Gracious in Grief

I am not gracious.

There is an ideal bereaved mother image I have in my mind- she is gracious through her grief. Yes, she is sad and angry, but her feelings are directed in productive ways. Her anger is anger at the world in general, that circumstance would let her baby die. She is not angry at other people for having babies after her, for getting pregnant easily, for being joyful instead of scared in their own pregnancies. She is sad, but her sadness is pretty- the kind that makes people want to wrap their arms around her for comfort, not avoid because they don’t know what to do with such ugly sorrow. She understands how hard it is for others to understand babyloss and so gives them leeway when they do avoid. She is easy to forgive, understanding in others reactions and expressive of her grief in socially acceptable ways. She holds other babies easily, not thinking of how they remind her of her dead daughter. She can be genuinely happy for others in their family announcements, rather than cringing, cursing the world and letting her deep jealousy show. She is able to separate her loss from others gains- she does not see the face of her dead baby in those born around the same time as hers, she is able to return to work, full fledged caring for other women in their joys, while she suffers her sadness at home. She is like that bible verse, recited at weddings “She is patient, she is kind. She does not envy…” She is gracious in her grief.

I am not gracious.

Do you ever wish you could grieve differently?

21 thoughts on “Gracious in Grief

  1. Even though i don’t always like how i grieve, I don’t really have an idea of what i could/should strive for. Not in the form of a cohesive image like the one you present, at least.
    Reading almost daily on how others grieve makes me feel both a little inadequate and inspired. So i guess my image of doing a “good job” in grieving is informed of the babyloss mothers i follow through their blogs or Glow — including you.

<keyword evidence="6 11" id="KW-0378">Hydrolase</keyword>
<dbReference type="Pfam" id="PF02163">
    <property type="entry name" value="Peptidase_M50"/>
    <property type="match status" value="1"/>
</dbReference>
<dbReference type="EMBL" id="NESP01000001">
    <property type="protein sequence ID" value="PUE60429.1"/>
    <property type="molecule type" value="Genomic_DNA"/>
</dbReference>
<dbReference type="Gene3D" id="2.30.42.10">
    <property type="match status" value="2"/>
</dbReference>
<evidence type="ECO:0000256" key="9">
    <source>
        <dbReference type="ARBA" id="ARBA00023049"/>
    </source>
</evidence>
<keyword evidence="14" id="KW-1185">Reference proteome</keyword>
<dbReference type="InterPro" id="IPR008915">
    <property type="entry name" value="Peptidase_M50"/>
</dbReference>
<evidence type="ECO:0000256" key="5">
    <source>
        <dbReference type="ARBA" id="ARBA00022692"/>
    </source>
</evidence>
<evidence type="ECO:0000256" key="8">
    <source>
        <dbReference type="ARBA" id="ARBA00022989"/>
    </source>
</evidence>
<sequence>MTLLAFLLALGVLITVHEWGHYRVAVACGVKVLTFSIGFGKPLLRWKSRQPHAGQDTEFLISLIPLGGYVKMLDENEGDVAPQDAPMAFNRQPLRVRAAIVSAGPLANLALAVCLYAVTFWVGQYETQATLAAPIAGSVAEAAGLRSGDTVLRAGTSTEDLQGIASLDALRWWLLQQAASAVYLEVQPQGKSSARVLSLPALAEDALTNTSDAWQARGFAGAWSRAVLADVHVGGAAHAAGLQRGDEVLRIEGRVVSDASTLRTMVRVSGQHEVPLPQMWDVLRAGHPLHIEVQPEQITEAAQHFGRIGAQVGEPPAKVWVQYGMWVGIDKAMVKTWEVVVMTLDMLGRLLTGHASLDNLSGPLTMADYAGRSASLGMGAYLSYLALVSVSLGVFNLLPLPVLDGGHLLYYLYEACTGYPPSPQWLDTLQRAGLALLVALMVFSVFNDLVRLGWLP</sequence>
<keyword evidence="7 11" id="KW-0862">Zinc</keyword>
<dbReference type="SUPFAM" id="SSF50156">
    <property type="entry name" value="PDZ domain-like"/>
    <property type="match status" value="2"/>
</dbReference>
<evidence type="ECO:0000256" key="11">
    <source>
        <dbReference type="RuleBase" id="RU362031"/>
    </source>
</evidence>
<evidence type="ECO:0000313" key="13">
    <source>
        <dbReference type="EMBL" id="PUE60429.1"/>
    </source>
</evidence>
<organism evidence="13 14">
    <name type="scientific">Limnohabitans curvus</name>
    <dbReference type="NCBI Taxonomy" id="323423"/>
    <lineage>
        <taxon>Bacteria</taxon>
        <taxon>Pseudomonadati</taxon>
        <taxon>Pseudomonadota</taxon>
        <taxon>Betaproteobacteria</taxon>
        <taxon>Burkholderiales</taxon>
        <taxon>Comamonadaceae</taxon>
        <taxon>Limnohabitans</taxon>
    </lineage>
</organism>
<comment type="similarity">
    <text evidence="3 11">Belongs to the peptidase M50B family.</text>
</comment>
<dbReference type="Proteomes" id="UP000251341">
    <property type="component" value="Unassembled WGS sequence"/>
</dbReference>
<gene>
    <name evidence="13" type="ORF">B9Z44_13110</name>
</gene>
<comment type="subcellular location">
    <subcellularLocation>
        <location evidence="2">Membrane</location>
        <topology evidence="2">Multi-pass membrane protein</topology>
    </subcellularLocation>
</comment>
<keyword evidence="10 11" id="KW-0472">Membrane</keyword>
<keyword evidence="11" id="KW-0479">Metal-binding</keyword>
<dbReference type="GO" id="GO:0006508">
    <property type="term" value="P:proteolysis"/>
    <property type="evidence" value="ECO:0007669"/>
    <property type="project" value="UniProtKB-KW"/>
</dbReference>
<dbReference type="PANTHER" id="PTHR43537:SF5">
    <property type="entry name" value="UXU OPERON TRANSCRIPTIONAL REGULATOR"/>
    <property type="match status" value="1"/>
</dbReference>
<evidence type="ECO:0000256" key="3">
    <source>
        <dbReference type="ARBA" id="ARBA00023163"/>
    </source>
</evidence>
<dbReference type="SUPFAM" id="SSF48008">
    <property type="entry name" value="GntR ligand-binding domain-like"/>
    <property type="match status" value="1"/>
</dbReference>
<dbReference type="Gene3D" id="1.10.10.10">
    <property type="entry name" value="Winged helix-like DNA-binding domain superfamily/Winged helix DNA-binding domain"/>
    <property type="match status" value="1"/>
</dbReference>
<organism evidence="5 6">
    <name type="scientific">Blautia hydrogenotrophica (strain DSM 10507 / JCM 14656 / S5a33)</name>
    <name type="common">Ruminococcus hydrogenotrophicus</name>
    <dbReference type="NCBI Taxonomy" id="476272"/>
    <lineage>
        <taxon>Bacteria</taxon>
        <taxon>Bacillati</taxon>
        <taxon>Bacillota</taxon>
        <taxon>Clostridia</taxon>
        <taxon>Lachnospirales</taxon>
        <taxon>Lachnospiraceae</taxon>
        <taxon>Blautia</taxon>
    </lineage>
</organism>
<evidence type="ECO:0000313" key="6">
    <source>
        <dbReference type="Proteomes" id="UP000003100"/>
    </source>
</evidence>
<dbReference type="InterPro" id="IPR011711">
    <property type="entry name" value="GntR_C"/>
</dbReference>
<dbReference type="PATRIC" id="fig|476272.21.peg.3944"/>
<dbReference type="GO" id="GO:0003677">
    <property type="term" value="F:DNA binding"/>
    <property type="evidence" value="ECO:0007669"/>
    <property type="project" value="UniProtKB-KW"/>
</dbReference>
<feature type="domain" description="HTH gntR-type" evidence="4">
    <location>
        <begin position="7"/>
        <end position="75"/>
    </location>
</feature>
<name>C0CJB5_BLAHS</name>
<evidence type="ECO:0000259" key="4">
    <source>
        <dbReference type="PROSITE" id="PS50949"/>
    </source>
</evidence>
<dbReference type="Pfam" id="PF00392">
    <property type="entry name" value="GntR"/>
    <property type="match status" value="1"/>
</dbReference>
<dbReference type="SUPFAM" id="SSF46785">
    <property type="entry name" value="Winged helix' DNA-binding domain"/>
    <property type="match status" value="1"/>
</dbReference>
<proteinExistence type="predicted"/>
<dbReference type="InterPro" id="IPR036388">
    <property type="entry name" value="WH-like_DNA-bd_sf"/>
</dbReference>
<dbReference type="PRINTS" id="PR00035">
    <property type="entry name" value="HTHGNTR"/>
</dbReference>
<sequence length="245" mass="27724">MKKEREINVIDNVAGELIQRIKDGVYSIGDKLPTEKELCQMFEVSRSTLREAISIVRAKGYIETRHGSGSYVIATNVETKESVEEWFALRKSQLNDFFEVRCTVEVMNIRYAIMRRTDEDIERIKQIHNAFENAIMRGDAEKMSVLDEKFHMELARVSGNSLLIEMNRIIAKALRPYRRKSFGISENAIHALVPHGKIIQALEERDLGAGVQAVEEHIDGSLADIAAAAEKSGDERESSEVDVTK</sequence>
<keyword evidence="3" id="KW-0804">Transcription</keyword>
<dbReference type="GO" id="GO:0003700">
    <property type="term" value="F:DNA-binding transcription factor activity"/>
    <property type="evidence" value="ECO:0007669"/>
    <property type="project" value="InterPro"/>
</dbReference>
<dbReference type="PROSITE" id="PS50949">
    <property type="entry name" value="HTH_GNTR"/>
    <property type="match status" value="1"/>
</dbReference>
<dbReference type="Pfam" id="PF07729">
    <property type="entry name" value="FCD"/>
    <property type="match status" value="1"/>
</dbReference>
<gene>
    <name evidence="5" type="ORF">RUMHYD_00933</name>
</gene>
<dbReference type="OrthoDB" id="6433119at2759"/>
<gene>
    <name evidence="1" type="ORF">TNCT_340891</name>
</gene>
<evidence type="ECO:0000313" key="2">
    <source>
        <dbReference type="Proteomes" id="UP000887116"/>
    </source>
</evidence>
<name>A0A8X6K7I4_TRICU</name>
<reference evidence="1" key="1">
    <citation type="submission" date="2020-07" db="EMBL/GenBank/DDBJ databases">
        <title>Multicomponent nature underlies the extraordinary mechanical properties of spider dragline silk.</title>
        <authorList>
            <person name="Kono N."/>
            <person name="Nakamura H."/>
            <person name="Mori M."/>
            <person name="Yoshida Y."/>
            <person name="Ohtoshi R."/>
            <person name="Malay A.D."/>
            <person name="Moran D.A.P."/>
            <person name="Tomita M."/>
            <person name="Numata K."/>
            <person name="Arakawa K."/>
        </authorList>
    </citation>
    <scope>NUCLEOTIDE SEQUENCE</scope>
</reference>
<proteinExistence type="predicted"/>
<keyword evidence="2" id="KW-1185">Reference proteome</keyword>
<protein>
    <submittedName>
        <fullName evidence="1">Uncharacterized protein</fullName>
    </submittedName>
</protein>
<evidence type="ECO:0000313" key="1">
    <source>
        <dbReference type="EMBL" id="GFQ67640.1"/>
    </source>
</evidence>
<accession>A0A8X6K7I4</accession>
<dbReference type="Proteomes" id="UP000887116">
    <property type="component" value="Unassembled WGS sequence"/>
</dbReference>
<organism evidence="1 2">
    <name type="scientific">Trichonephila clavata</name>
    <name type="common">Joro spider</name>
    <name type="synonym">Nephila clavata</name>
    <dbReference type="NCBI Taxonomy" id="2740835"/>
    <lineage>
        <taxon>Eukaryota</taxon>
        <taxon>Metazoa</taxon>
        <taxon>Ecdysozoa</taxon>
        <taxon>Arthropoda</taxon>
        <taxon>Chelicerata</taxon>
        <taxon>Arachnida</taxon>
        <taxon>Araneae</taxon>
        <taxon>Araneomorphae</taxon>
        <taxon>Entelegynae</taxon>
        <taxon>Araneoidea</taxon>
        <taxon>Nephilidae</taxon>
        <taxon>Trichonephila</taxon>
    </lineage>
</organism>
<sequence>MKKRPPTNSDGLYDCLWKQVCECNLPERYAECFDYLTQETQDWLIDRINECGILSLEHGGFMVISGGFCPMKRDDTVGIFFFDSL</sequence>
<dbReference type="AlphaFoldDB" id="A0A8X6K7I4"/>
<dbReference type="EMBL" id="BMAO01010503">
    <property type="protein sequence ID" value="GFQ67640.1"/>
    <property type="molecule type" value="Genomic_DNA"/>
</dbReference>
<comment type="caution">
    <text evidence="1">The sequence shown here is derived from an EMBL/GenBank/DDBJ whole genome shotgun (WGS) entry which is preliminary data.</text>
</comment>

• You say it so well- reading other experiences makes me feel both inadequate and inspired too! It also helps me realize there is so much similarity in some ways and so many different ways to grieve too.

  2. I don’t think that you should strive to be anything but what you are. If you’re angry, be angry. If you’re jealous be jealous. I’m so far from gracious. I judge other mothers constantly and wonder why they got to ‘keep’ their babies. I wonder if they realize how quickly they could lose it all and how precious a gift they have been given. How much less they worry as parents. I often times am very angry about this. Why us? I’m an angry Griever.

    • you and me both. I am often an angry griever. I judge. and I know how normal it is because of reading everyone else’s words. I don’t like thinking of myself as a spiteful person, but I also know it’s all part of the process.

  3. Yes, me too. One day I will be one of those sweet babyloss moms that use their grief experience to draw beautiful butterfly pictures in the sand. One day, just not today.

    • 🙂 Your comment made me chuckle (in the right kind of way). I do love those images in the sand, but in some ways they remind me of instagram- someone putting their best face forward. Instagram takes allows people to put the best snapshot of their day out there in public as a representation of how their whole day is. When in reality there is so much messiness beyond that one photo. THe sand photos are how I want to be- and in some moments represent how I actually am. But there are so many more moments where I’m better represented by a mess in the sand- the aftermath of a hurricane (seaweed, trash, dead fish) instead of a beautifully scrawled name.